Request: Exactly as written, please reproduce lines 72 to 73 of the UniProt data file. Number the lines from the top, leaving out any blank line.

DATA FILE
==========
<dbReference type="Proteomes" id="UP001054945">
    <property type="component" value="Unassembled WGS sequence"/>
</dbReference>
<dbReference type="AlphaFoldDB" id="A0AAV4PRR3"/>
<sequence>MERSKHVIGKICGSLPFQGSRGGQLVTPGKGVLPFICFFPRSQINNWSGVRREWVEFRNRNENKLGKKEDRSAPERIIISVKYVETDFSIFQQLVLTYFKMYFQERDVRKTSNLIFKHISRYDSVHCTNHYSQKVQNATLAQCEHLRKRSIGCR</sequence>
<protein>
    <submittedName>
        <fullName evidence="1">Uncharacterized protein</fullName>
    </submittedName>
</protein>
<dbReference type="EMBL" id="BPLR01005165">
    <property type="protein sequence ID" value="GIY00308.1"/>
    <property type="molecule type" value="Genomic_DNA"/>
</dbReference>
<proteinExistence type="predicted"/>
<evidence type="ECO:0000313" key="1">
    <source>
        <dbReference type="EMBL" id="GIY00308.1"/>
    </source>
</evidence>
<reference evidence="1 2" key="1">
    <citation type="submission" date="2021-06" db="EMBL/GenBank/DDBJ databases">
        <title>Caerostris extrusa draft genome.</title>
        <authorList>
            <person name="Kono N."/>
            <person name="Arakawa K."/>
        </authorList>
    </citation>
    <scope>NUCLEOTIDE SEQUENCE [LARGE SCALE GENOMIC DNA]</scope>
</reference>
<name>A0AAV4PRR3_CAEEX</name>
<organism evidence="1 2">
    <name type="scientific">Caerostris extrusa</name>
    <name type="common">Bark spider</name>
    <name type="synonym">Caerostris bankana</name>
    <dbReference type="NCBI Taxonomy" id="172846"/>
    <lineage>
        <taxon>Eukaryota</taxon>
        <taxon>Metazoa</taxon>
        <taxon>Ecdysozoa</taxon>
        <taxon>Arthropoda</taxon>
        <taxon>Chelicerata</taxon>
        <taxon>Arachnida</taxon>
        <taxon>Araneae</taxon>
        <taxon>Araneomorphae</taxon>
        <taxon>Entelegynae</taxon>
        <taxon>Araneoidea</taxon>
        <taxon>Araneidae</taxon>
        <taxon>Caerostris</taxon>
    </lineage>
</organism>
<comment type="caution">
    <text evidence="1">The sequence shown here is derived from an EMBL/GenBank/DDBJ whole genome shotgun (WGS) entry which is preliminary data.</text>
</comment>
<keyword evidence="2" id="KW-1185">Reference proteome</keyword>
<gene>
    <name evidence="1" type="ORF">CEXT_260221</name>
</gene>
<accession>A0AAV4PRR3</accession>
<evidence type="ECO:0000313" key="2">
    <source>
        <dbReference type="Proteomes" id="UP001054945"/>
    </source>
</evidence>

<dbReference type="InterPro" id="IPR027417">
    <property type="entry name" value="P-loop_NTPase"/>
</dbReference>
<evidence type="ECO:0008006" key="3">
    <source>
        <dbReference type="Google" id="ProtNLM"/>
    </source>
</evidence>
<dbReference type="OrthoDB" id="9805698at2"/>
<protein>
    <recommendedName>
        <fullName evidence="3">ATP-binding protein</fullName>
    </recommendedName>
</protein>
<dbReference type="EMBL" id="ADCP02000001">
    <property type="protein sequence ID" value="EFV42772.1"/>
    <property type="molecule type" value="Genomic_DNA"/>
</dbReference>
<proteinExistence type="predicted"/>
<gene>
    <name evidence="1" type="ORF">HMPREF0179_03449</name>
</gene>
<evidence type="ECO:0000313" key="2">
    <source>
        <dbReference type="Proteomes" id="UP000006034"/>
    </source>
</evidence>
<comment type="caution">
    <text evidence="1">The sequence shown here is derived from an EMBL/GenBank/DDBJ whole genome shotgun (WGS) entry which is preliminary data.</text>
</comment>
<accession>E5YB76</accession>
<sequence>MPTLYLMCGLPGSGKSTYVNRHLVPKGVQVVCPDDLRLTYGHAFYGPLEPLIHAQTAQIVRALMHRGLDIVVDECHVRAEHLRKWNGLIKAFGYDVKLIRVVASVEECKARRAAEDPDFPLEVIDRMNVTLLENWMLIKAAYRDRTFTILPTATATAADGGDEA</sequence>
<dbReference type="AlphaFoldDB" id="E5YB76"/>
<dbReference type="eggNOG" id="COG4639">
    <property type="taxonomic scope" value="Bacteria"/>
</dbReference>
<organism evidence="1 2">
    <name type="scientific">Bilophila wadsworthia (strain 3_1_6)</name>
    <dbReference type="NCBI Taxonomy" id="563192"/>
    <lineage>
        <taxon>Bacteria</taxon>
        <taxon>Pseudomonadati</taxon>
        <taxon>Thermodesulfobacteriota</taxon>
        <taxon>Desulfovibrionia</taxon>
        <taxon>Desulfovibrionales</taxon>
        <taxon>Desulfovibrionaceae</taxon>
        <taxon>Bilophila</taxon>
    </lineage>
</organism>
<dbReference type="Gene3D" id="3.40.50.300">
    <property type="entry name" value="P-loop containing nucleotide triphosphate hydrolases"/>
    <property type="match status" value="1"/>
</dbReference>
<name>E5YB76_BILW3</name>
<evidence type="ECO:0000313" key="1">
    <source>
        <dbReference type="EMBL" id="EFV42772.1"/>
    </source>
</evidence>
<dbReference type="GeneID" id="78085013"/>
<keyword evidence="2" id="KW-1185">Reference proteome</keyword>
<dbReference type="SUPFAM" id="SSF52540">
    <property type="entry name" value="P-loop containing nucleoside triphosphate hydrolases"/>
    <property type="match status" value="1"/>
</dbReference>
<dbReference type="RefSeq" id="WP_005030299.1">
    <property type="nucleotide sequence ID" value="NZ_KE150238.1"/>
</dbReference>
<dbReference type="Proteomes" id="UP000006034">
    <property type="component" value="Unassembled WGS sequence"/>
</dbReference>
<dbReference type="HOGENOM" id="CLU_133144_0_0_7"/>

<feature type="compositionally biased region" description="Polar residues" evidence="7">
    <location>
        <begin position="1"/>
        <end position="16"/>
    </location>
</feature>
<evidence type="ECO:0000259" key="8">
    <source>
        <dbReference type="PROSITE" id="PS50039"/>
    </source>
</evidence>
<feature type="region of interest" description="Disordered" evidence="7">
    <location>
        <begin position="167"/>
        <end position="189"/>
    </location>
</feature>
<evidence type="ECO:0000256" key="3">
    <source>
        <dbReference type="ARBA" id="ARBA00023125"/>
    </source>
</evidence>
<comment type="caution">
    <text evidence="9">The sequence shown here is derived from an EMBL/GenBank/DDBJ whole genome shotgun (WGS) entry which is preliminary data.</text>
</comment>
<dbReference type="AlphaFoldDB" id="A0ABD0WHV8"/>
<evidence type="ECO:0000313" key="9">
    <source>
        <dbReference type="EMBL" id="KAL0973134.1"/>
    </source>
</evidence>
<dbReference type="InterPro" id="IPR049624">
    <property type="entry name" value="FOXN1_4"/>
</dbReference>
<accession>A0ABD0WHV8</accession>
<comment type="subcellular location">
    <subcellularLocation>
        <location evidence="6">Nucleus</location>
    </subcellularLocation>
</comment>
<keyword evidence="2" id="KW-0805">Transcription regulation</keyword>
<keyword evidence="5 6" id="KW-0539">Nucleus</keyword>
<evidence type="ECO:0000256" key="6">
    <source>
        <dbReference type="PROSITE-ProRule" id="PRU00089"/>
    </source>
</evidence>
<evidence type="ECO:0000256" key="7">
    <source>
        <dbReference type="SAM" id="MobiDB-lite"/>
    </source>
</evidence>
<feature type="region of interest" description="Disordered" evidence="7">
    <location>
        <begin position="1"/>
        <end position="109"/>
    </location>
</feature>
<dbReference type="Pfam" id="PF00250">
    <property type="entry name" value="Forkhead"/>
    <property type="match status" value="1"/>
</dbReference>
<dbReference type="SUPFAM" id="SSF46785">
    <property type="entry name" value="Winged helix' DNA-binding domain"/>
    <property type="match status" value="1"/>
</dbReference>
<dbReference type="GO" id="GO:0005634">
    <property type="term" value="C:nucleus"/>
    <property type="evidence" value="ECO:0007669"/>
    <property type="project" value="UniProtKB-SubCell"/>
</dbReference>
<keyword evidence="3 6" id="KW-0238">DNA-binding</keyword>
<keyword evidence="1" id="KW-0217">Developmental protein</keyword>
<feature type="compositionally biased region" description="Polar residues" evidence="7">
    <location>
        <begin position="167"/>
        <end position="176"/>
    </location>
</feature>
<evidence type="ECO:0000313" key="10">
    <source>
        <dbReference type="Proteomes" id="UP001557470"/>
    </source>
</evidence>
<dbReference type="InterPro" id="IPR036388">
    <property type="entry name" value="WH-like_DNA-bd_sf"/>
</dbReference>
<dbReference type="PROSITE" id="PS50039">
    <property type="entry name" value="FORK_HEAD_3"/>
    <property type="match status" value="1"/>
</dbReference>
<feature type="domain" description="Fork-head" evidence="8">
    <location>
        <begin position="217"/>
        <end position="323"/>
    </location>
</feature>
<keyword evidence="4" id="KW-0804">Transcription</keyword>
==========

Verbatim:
</evidence>
<dbReference type="OrthoDB" id="9805698at2"/>